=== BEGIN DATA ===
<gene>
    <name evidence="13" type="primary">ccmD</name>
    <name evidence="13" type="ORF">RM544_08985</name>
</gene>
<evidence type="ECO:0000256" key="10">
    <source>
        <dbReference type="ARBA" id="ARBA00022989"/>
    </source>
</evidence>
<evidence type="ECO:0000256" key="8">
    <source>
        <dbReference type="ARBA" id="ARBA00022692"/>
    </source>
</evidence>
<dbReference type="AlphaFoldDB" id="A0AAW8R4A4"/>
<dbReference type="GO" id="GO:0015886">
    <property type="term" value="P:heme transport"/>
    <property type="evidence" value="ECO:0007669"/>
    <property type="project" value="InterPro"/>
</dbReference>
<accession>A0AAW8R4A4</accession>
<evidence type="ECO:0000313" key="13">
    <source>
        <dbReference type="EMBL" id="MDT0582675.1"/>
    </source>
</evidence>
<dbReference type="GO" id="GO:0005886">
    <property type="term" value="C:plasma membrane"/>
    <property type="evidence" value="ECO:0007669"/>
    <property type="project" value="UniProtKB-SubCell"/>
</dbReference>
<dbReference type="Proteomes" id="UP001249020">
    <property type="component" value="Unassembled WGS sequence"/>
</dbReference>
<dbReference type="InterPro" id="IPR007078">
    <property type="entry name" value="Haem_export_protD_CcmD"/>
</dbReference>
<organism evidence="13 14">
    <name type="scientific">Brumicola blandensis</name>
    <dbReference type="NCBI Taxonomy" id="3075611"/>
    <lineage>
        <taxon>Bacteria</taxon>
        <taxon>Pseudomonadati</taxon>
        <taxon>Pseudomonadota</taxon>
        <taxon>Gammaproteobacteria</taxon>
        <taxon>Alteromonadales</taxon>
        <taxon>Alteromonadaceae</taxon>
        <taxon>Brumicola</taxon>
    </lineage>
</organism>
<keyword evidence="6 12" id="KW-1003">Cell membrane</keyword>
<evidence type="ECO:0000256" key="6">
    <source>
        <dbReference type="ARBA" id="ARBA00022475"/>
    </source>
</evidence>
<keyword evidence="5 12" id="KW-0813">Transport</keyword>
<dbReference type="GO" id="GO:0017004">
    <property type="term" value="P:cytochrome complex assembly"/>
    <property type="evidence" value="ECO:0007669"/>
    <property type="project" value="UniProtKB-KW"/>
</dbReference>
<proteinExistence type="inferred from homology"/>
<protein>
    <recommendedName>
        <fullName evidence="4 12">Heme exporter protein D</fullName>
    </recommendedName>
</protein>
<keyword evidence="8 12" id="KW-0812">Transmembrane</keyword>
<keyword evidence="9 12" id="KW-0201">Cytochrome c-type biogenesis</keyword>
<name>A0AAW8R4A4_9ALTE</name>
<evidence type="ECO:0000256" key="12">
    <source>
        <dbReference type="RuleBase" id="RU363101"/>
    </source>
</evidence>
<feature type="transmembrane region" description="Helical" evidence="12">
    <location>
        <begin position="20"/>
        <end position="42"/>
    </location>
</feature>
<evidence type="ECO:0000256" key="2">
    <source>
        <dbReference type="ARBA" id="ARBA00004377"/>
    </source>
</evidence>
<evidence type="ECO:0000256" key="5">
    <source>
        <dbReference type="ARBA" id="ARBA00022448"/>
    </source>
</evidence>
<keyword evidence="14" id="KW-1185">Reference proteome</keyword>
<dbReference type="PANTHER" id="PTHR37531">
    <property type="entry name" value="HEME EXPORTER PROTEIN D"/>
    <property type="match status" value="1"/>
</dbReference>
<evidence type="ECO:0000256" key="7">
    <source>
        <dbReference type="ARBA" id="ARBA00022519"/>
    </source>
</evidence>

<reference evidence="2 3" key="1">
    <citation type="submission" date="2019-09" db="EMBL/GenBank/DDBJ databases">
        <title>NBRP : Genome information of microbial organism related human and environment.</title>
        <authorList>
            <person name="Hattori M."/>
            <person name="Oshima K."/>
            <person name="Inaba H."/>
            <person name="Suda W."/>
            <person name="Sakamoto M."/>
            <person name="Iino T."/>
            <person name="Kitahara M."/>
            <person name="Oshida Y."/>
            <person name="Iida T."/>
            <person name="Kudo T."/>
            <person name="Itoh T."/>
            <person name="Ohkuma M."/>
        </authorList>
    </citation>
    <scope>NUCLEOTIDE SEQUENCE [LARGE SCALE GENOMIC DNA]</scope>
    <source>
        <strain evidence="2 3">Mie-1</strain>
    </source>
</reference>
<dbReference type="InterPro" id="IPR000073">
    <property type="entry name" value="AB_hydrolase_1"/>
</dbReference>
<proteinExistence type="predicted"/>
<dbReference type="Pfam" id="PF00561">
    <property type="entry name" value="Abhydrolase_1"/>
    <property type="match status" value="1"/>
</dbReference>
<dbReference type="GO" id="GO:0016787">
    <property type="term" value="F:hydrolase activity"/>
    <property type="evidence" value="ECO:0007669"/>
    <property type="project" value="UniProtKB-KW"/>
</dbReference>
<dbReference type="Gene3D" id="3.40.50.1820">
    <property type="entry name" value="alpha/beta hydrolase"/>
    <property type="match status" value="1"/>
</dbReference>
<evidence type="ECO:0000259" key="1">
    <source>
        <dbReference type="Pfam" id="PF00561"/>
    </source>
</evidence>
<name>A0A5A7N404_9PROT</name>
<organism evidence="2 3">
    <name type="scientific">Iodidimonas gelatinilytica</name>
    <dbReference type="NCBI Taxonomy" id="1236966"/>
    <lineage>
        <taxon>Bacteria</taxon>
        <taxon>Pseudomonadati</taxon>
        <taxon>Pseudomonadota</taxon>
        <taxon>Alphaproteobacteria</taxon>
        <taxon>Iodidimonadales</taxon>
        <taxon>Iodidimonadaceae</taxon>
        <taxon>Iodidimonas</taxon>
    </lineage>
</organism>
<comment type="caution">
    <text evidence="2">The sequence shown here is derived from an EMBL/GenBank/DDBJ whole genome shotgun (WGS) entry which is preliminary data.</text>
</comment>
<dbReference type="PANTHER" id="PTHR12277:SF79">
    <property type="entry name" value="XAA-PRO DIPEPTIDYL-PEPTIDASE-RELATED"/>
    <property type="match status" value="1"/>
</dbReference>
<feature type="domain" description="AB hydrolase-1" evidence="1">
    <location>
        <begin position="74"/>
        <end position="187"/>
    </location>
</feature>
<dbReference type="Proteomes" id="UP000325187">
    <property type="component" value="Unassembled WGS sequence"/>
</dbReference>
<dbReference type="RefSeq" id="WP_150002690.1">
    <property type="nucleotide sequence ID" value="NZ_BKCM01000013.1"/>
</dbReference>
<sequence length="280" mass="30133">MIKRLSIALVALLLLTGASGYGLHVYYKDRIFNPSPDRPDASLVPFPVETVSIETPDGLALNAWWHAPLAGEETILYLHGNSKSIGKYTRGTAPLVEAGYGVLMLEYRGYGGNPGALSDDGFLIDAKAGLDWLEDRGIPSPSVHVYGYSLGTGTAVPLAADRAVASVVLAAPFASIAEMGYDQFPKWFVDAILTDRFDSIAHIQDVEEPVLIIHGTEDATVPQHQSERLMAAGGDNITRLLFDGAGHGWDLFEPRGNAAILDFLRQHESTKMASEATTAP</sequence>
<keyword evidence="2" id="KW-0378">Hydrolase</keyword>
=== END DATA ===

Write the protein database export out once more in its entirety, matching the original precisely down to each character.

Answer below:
<gene>
    <name evidence="13" type="primary">ccmD</name>
    <name evidence="13" type="ORF">RM544_08985</name>
</gene>
<evidence type="ECO:0000256" key="10">
    <source>
        <dbReference type="ARBA" id="ARBA00022989"/>
    </source>
</evidence>
<evidence type="ECO:0000256" key="8">
    <source>
        <dbReference type="ARBA" id="ARBA00022692"/>
    </source>
</evidence>
<dbReference type="AlphaFoldDB" id="A0AAW8R4A4"/>
<dbReference type="GO" id="GO:0015886">
    <property type="term" value="P:heme transport"/>
    <property type="evidence" value="ECO:0007669"/>
    <property type="project" value="InterPro"/>
</dbReference>
<accession>A0AAW8R4A4</accession>
<evidence type="ECO:0000313" key="13">
    <source>
        <dbReference type="EMBL" id="MDT0582675.1"/>
    </source>
</evidence>
<dbReference type="GO" id="GO:0005886">
    <property type="term" value="C:plasma membrane"/>
    <property type="evidence" value="ECO:0007669"/>
    <property type="project" value="UniProtKB-SubCell"/>
</dbReference>
<dbReference type="Proteomes" id="UP001249020">
    <property type="component" value="Unassembled WGS sequence"/>
</dbReference>
<dbReference type="InterPro" id="IPR007078">
    <property type="entry name" value="Haem_export_protD_CcmD"/>
</dbReference>
<organism evidence="13 14">
    <name type="scientific">Brumicola blandensis</name>
    <dbReference type="NCBI Taxonomy" id="3075611"/>
    <lineage>
        <taxon>Bacteria</taxon>
        <taxon>Pseudomonadati</taxon>
        <taxon>Pseudomonadota</taxon>
        <taxon>Gammaproteobacteria</taxon>
        <taxon>Alteromonadales</taxon>
        <taxon>Alteromonadaceae</taxon>
        <taxon>Brumicola</taxon>
    </lineage>
</organism>
<keyword evidence="6 12" id="KW-1003">Cell membrane</keyword>
<evidence type="ECO:0000256" key="6">
    <source>
        <dbReference type="ARBA" id="ARBA00022475"/>
    </source>
</evidence>
<keyword evidence="5 12" id="KW-0813">Transport</keyword>
<dbReference type="GO" id="GO:0017004">
    <property type="term" value="P:cytochrome complex assembly"/>
    <property type="evidence" value="ECO:0007669"/>
    <property type="project" value="UniProtKB-KW"/>
</dbReference>
<proteinExistence type="inferred from homology"/>
<protein>
    <recommendedName>
        <fullName evidence="4 12">Heme exporter protein D</fullName>
    </recommendedName>
</protein>
<keyword evidence="8 12" id="KW-0812">Transmembrane</keyword>
<keyword evidence="9 12" id="KW-0201">Cytochrome c-type biogenesis</keyword>
<name>A0AAW8R4A4_9ALTE</name>
<evidence type="ECO:0000256" key="12">
    <source>
        <dbReference type="RuleBase" id="RU363101"/>
    </source>
</evidence>
<feature type="transmembrane region" description="Helical" evidence="12">
    <location>
        <begin position="20"/>
        <end position="42"/>
    </location>
</feature>
<evidence type="ECO:0000256" key="2">
    <source>
        <dbReference type="ARBA" id="ARBA00004377"/>
    </source>
</evidence>
<evidence type="ECO:0000256" key="5">
    <source>
        <dbReference type="ARBA" id="ARBA00022448"/>
    </source>
</evidence>
<keyword evidence="14" id="KW-1185">Reference proteome</keyword>
<dbReference type="PANTHER" id="PTHR37531">
    <property type="entry name" value="HEME EXPORTER PROTEIN D"/>
    <property type="match status" value="1"/>
</dbReference>
<evidence type="ECO:0000256" key="7">
    <source>
        <dbReference type="ARBA" id="ARBA00022519"/>
    </source>
</evidence>

<reference evidence="2 3" key="1">
    <citation type="submission" date="2019-09" db="EMBL/GenBank/DDBJ databases">
        <title>NBRP : Genome information of microbial organism related human and environment.</title>
        <authorList>
            <person name="Hattori M."/>
            <person name="Oshima K."/>
            <person name="Inaba H."/>
            <person name="Suda W."/>
            <person name="Sakamoto M."/>
            <person name="Iino T."/>
            <person name="Kitahara M."/>
            <person name="Oshida Y."/>
            <person name="Iida T."/>
            <person name="Kudo T."/>
            <person name="Itoh T."/>
            <person name="Ohkuma M."/>
        </authorList>
    </citation>
    <scope>NUCLEOTIDE SEQUENCE [LARGE SCALE GENOMIC DNA]</scope>
    <source>
        <strain evidence="2 3">Mie-1</strain>
    </source>
</reference>
<dbReference type="InterPro" id="IPR000073">
    <property type="entry name" value="AB_hydrolase_1"/>
</dbReference>
<proteinExistence type="predicted"/>
<dbReference type="Pfam" id="PF00561">
    <property type="entry name" value="Abhydrolase_1"/>
    <property type="match status" value="1"/>
</dbReference>
<dbReference type="GO" id="GO:0016787">
    <property type="term" value="F:hydrolase activity"/>
    <property type="evidence" value="ECO:0007669"/>
    <property type="project" value="UniProtKB-KW"/>
</dbReference>
<dbReference type="Gene3D" id="3.40.50.1820">
    <property type="entry name" value="alpha/beta hydrolase"/>
    <property type="match status" value="1"/>
</dbReference>
<evidence type="ECO:0000259" key="1">
    <source>
        <dbReference type="Pfam" id="PF00561"/>
    </source>
</evidence>
<name>A0A5A7N404_9PROT</name>
<organism evidence="2 3">
    <name type="scientific">Iodidimonas gelatinilytica</name>
    <dbReference type="NCBI Taxonomy" id="1236966"/>
    <lineage>
        <taxon>Bacteria</taxon>
        <taxon>Pseudomonadati</taxon>
        <taxon>Pseudomonadota</taxon>
        <taxon>Alphaproteobacteria</taxon>
        <taxon>Iodidimonadales</taxon>
        <taxon>Iodidimonadaceae</taxon>
        <taxon>Iodidimonas</taxon>
    </lineage>
</organism>
<comment type="caution">
    <text evidence="2">The sequence shown here is derived from an EMBL/GenBank/DDBJ whole genome shotgun (WGS) entry which is preliminary data.</text>
</comment>
<dbReference type="PANTHER" id="PTHR12277:SF79">
    <property type="entry name" value="XAA-PRO DIPEPTIDYL-PEPTIDASE-RELATED"/>
    <property type="match status" value="1"/>
</dbReference>
<feature type="domain" description="AB hydrolase-1" evidence="1">
    <location>
        <begin position="74"/>
        <end position="187"/>
    </location>
</feature>
<dbReference type="Proteomes" id="UP000325187">
    <property type="component" value="Unassembled WGS sequence"/>
</dbReference>
<dbReference type="RefSeq" id="WP_150002690.1">
    <property type="nucleotide sequence ID" value="NZ_BKCM01000013.1"/>
</dbReference>
<sequence length="280" mass="30133">MIKRLSIALVALLLLTGASGYGLHVYYKDRIFNPSPDRPDASLVPFPVETVSIETPDGLALNAWWHAPLAGEETILYLHGNSKSIGKYTRGTAPLVEAGYGVLMLEYRGYGGNPGALSDDGFLIDAKAGLDWLEDRGIPSPSVHVYGYSLGTGTAVPLAADRAVASVVLAAPFASIAEMGYDQFPKWFVDAILTDRFDSIAHIQDVEEPVLIIHGTEDATVPQHQSERLMAAGGDNITRLLFDGAGHGWDLFEPRGNAAILDFLRQHESTKMASEATTAP</sequence>
<keyword evidence="2" id="KW-0378">Hydrolase</keyword>